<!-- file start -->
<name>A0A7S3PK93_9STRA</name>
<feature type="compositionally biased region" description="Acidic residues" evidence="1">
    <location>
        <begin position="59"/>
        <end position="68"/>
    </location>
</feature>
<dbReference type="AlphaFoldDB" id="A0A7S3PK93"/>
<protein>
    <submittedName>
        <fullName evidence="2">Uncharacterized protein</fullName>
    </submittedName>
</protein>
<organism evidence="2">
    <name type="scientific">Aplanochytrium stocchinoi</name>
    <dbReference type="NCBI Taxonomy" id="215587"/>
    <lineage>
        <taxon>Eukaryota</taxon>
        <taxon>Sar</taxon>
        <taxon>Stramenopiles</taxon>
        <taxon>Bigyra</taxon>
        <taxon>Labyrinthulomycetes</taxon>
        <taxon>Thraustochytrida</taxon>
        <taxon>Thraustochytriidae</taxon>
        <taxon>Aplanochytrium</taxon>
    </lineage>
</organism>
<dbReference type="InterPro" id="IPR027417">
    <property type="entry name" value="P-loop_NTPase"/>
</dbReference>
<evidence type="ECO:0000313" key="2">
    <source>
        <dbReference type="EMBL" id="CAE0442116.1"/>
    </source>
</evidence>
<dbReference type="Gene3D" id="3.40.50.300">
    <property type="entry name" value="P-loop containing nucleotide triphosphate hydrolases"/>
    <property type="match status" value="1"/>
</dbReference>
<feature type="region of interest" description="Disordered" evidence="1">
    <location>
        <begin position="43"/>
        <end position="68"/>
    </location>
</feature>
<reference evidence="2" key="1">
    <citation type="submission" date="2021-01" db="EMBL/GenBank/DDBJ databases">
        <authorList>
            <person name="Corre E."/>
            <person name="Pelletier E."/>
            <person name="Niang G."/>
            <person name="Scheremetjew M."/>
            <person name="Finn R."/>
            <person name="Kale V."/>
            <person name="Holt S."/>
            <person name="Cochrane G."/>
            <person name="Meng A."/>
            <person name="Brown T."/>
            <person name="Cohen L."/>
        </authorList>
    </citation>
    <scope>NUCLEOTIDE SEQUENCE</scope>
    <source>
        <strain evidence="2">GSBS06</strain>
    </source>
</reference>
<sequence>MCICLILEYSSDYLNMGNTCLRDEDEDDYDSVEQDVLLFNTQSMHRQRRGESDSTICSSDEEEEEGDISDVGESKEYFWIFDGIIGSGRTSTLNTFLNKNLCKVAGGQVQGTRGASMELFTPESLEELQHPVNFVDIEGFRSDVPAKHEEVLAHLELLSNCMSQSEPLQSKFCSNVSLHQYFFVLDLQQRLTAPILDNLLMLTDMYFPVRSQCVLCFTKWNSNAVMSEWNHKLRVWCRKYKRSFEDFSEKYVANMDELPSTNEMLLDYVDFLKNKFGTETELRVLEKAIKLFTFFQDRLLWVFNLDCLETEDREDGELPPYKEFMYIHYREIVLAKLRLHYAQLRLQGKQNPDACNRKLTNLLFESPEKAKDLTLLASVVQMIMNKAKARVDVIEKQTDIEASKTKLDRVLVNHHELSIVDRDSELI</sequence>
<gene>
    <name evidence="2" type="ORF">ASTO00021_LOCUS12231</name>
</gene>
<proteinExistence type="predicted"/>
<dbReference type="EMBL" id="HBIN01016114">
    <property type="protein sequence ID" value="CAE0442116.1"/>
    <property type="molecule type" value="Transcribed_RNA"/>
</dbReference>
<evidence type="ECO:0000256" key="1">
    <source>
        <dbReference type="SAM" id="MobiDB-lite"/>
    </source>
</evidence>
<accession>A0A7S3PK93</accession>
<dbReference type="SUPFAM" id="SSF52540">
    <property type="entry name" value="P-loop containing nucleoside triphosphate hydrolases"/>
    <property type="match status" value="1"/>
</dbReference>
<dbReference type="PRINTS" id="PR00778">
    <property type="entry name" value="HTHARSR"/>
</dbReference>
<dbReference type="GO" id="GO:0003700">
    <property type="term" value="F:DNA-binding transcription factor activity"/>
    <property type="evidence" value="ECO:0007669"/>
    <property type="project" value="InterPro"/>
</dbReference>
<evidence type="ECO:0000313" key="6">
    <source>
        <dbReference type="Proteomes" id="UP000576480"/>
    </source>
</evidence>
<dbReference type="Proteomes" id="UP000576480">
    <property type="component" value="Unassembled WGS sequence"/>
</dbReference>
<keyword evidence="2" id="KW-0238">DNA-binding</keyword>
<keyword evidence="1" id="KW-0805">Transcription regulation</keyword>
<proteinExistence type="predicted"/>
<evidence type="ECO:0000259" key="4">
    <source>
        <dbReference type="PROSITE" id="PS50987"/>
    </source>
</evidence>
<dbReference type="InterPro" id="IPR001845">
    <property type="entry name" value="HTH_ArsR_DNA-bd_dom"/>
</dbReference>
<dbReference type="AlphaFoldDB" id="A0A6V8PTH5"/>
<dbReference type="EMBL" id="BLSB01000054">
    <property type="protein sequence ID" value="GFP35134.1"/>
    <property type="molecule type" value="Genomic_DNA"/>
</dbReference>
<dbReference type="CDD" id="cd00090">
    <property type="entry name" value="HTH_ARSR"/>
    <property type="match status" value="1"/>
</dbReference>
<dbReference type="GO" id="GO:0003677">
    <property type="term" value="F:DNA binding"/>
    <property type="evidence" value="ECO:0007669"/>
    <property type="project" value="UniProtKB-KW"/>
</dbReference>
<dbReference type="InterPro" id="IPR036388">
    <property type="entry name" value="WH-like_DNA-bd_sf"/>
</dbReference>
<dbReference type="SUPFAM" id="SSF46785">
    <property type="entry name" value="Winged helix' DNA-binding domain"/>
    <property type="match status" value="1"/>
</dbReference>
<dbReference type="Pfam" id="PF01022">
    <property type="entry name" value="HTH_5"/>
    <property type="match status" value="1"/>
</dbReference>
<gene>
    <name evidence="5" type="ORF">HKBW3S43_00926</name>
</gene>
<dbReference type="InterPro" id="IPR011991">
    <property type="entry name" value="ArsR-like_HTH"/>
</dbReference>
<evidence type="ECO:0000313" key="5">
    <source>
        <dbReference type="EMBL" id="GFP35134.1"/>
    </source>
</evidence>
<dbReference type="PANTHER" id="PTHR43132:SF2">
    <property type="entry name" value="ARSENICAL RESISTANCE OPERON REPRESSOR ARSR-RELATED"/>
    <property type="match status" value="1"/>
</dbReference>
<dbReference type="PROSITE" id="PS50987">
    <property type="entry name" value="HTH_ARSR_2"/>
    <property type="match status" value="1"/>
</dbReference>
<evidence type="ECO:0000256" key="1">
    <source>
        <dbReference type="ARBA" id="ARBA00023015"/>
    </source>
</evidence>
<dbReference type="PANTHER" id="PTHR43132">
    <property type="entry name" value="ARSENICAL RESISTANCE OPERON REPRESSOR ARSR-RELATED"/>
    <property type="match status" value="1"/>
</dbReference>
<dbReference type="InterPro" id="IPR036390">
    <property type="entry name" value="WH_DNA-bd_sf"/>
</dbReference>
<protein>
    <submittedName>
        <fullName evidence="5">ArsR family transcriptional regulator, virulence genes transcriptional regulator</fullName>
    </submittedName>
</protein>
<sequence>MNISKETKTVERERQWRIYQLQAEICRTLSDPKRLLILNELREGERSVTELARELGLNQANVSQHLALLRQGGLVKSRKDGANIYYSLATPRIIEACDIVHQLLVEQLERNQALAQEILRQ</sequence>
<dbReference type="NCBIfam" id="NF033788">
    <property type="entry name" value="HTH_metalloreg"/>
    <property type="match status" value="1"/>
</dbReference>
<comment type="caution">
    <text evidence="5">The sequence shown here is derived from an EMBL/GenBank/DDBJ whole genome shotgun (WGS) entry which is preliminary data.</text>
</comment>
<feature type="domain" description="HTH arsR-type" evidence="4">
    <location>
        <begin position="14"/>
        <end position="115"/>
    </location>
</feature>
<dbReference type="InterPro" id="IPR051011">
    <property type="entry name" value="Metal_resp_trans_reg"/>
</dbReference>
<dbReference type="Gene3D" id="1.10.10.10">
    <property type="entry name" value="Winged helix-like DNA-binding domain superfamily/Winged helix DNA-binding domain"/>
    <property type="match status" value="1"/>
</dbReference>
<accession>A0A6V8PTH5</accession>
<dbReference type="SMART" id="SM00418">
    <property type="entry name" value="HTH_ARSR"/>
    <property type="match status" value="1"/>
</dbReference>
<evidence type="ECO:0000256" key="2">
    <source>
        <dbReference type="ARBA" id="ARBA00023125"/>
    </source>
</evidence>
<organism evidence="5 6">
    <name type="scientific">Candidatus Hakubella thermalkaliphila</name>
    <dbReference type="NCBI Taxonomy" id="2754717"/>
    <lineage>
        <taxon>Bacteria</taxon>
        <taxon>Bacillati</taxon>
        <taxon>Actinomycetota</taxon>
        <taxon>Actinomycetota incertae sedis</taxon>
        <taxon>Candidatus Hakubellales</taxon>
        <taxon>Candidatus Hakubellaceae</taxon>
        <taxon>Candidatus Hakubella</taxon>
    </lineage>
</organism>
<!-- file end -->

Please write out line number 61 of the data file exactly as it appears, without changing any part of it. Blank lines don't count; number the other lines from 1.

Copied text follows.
    </citation>